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Home » Archive » 2013

TDK conference 2013

Diversity of fungal spores in floral and honeydew honeys
Mura-Mészáros Anna - year 3
NIEH, SzIU, Faculty of Veterinary Science, Department of Botany
Supervisors: Donát Magyar dr., Irén Siller dr.

Abstract:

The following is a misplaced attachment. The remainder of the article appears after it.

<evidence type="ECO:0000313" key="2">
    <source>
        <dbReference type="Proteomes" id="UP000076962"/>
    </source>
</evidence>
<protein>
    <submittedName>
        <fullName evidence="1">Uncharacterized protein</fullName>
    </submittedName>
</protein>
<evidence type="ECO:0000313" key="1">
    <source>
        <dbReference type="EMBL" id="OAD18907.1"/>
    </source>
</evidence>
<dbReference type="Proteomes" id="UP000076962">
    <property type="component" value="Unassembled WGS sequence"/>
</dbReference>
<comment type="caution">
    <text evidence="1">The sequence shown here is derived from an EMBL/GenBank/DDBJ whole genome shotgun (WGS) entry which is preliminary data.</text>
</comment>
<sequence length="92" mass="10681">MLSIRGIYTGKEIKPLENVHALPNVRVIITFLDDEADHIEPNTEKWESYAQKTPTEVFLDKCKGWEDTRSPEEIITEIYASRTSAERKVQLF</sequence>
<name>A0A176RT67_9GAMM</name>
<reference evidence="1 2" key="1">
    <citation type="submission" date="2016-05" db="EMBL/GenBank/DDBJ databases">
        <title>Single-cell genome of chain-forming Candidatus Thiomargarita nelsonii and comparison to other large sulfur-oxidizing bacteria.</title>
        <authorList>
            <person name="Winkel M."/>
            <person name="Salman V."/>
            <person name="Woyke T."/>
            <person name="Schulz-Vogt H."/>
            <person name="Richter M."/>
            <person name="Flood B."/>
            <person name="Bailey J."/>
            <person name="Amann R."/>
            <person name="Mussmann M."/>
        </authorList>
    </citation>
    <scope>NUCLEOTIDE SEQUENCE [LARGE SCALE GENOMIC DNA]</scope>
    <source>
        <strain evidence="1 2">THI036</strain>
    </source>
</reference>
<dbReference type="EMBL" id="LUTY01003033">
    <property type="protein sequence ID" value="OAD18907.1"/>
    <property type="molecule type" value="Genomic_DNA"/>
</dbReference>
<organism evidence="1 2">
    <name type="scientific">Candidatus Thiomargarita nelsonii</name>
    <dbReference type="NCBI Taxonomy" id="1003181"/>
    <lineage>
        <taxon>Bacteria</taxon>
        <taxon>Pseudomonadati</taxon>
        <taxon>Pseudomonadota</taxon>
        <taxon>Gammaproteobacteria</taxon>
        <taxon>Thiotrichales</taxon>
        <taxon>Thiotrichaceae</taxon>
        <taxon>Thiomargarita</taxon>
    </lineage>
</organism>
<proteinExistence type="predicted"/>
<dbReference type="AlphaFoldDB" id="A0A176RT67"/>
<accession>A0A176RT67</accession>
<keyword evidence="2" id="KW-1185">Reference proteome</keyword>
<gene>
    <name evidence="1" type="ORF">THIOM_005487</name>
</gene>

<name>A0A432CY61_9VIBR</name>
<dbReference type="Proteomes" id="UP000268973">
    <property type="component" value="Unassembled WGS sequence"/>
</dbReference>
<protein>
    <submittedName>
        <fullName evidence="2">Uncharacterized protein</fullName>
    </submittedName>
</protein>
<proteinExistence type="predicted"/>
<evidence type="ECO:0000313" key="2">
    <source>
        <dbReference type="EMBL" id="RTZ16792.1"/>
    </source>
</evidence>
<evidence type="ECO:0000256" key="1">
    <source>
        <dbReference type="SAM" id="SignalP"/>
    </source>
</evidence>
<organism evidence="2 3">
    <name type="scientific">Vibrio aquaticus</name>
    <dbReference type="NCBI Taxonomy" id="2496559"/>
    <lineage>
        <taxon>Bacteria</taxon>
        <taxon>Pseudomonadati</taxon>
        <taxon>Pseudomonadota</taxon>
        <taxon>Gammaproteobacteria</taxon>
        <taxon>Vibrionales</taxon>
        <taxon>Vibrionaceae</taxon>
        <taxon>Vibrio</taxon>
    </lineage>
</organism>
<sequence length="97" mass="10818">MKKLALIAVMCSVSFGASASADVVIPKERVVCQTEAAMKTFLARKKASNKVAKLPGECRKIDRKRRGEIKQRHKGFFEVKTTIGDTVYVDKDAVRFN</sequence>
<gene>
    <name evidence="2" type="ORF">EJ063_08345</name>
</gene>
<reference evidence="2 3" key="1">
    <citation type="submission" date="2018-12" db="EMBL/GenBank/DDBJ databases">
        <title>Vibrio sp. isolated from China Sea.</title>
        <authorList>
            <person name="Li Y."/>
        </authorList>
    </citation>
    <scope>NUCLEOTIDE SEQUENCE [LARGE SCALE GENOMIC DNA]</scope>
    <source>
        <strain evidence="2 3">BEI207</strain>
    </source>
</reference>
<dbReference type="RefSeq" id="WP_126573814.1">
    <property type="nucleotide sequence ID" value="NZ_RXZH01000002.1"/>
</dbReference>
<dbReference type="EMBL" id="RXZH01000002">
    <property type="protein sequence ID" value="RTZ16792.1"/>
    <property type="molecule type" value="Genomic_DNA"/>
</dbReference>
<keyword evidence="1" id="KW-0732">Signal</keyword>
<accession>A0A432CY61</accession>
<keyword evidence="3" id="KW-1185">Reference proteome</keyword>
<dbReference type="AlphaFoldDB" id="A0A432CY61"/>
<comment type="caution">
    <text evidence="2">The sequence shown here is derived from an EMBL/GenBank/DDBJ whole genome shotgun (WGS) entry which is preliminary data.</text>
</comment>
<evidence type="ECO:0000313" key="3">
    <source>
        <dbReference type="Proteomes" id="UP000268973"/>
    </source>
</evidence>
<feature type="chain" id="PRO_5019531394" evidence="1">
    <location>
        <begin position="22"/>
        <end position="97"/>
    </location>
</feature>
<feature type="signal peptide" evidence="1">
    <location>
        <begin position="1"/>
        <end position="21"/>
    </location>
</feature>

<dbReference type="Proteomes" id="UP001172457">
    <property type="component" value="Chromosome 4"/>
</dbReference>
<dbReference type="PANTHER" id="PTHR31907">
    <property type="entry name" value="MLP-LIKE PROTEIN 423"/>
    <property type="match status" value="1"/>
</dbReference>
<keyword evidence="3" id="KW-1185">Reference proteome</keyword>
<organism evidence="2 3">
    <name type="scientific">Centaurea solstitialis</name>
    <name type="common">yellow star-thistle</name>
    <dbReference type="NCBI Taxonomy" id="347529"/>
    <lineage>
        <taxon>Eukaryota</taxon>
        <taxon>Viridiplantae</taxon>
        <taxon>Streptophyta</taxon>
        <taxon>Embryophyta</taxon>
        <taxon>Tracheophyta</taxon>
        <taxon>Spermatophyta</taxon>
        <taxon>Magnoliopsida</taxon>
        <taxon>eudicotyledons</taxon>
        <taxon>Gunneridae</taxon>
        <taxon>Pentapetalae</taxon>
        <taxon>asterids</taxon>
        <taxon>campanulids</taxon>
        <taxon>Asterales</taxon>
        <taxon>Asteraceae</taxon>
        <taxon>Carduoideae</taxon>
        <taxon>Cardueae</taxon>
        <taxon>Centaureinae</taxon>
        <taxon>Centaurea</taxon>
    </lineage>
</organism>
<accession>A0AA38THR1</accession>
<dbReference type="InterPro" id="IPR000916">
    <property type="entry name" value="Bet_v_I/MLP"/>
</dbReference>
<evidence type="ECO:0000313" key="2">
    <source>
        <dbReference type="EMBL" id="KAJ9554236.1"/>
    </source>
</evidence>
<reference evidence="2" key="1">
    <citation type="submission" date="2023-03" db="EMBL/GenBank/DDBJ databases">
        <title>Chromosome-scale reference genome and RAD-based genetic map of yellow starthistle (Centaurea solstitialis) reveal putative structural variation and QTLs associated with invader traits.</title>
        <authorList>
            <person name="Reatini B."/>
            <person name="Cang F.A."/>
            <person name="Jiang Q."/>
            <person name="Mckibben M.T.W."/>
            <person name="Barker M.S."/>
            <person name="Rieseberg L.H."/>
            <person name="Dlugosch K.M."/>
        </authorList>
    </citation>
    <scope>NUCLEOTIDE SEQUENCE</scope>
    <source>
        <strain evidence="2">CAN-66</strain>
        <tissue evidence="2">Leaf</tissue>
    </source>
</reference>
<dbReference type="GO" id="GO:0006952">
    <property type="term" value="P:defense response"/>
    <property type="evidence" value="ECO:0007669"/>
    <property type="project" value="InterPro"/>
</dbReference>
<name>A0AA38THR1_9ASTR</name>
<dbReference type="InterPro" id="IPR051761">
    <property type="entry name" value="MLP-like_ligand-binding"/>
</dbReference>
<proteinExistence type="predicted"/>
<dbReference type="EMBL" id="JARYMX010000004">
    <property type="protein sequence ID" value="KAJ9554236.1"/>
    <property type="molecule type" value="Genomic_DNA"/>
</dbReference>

Nowadays, quality control is an important issue in food safety. Little research has been done so far in identifying the fungal constituents of honeys. However, carrying out a qualitative analysis of them may play an important role in determining the geographical and botanical origin of the product, mainly of honeydew honeys which could be characterized by the quantity of fungal elements. Qualitative analysis showed that there is some difference in the botanical origin of honeydew honeys collected in Greece. The aim of this study was to add new records to and analyse the database of the spore composition of the honeys in a Hungarian collection. New data of 10 honey samples was added to the database. A total of 92 samples was analysed from three continents (Europe, Africa and Central-America) and 20 countries (most of them from Italy, Greece and Hungary). The samples were prepared and analysed microscopically according to a standard melissopalynological method. A total of 222 different types of fungal spores were present int he samples, 59 of them were only recorded once. 101 and 83 taxa were identified at genus or species level, respectively. More than fifty percent of the samples contained spores belonging to the species of Alternaria (86,96%), Epicoccum (81,52%), Cladosporium (61,96%), Stemphylium (57,61%), Periconia (54,35%) and Pucciniceae (54,35%), Agaricomycetes (53,26%) and Melampsoridium / Cronartium / Melampsora spp. (52,17%). The number of spore types was higher in honeydew honeys (avg. 30.69 ± 14,98) than in floral honeys (avg. 11,61 ± 5,69). Nonparametric method showed that the two groups differ significantly (p=1,22e-08). Principal component analysis was performed to find possible indicator taxa by the groups of honeys formed based on qualitative data. Our results on spore composition of honeys could be used to find indicator species of the different geographical and botanical origins.



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